One of the most interesting developments of the TV (R)Evolution is the new frontier that’s being created by the next generation of web series.
What exactly is a web series? An easy definition is a video series, usually made up of short 5-10 min episodes, either scripted or scripted reality, that is delivered and distributed mostly through free video platforms such as YouTube.
Why is it important? If you haven’t noticed, the world is sharing more video content than ever before and people are creating hours of content to be consumed in bite size portions.
We’re uploading an hour of video footage every second and there are 4 billions views on YouTube per day (!!!!)
As these user created videos take on cohesive storylines and narratives, they become “Web Television” and this new medium has already spawned a network of festivals around the globe, like the SF Web Festival, which debuted last week at the New People Cinema in San Francisco.
“It was time for content creators and distributors to connect and be in the same room,” says, Laura Wainer, President and Founder of SF Web Fest.
For over 2 days, the festival featured episodes from 44 different projects that were the official selections of the festival, meticulously chosen by a professional jury who went through 148 projects to reach their choices.
In addition to showcasing top web series, the organizers also wanted to educate the audience with keynote speeches and panels featuring the best and brightest people in the industry. Featured speakers included Will Keenan, President, Endemol BEYOND (USA), Bernie Su, Executive Producer The Lizzie Bennet Diaries, Tiffany Shlain, filmmaker, the Moxie Institute and Webby Awards founder, and Issa Rae, Creator, Awkward Black Girl.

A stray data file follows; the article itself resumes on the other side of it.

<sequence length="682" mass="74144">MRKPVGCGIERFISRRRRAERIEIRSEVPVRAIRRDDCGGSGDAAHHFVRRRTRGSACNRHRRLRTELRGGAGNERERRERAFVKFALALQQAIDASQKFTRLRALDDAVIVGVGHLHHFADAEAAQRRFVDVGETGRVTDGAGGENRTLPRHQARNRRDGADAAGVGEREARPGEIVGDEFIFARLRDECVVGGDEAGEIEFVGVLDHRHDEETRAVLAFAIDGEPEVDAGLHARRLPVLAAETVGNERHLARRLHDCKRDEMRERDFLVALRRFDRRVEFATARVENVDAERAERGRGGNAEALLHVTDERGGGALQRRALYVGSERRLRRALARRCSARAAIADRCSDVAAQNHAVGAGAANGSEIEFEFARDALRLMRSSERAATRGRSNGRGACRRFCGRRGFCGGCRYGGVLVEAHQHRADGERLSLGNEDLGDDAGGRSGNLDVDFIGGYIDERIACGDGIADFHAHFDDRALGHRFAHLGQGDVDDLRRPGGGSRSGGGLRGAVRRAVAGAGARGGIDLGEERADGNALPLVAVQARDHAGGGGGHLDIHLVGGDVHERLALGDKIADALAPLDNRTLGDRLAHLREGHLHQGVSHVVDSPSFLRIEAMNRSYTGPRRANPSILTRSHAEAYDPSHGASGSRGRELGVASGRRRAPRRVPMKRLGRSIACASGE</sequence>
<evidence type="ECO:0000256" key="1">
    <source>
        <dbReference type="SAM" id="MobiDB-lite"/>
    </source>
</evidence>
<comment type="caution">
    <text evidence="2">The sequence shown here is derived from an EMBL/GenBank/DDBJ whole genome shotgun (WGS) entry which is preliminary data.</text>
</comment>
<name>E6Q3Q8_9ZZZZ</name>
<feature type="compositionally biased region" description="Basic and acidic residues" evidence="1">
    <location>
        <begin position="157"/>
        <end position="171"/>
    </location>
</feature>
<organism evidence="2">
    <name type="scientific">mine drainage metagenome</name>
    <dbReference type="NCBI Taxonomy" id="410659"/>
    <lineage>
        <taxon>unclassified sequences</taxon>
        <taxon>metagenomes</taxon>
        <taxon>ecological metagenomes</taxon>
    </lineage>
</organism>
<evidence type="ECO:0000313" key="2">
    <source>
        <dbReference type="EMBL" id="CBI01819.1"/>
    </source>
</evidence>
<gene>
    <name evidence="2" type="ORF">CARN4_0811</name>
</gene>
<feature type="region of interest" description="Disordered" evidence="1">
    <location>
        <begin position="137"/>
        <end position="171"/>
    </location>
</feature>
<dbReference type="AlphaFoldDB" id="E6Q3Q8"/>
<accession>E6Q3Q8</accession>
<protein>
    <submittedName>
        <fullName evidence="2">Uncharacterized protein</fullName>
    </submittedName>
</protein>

There was even an acquisition forum, designed for executives to participate in a round robin style event, where nominated series creators got to pitch their shows to distributors.
One of the goals of the event was to get one series a distribution deal, which happened when the series LA Macabre, got a distribution opportunity with Proven Entertainment.
A lot of knowledge was exchanged over the two days – a lot of conversation around building and engaging audiences, what kind of content to create, metrics to measure and origin stories from some of the industry’s finest.
Top take aways from the event:
- Know your audience, what platform they hang out on–then deliver great content and a lot of it.
- Know thy social media platform–if your audience is hanging on a new social media platform–learn how to work that platform from your audience that is already native on it.
- Build your audience and keep them engaged by giving them a steady stream of content and interaction.
- Know your metrics and how to measure them.
- If you want to start working with brands: You need to have tangible metrics and a large audience following your web series–brands are risk averse and won’t go with a web series unless it’s proven
- Interaction is encouraged, not required. Create levels of interaction to lead your audience down a rich and exciting rabbit hole
- There are many ways to monetize and distribute–think outside the box
- Think of a web-series like a campaign/startup–you need to think about the whole system, not just content creation
- Even if you have a small budget, take care of your crew first–they will grow as you grow
And there were many more ideas, thoughts and encouragements to this fledgling industry.
In essence, the wild west, new frontier (or any other nomenclature one wishes to use) of content creation and web series is alive and kicking.
There are so many opportunities for creators to reach their audiences through the many platforms they may congregate on.
As more and more people keep streaming content on all screens, web series will no longer be the frontier, but the status quo. There is a promise of a lot more interesting content and tech coming our way.
Check our SFWebfest for more info about the the winners, nominees and other speakers.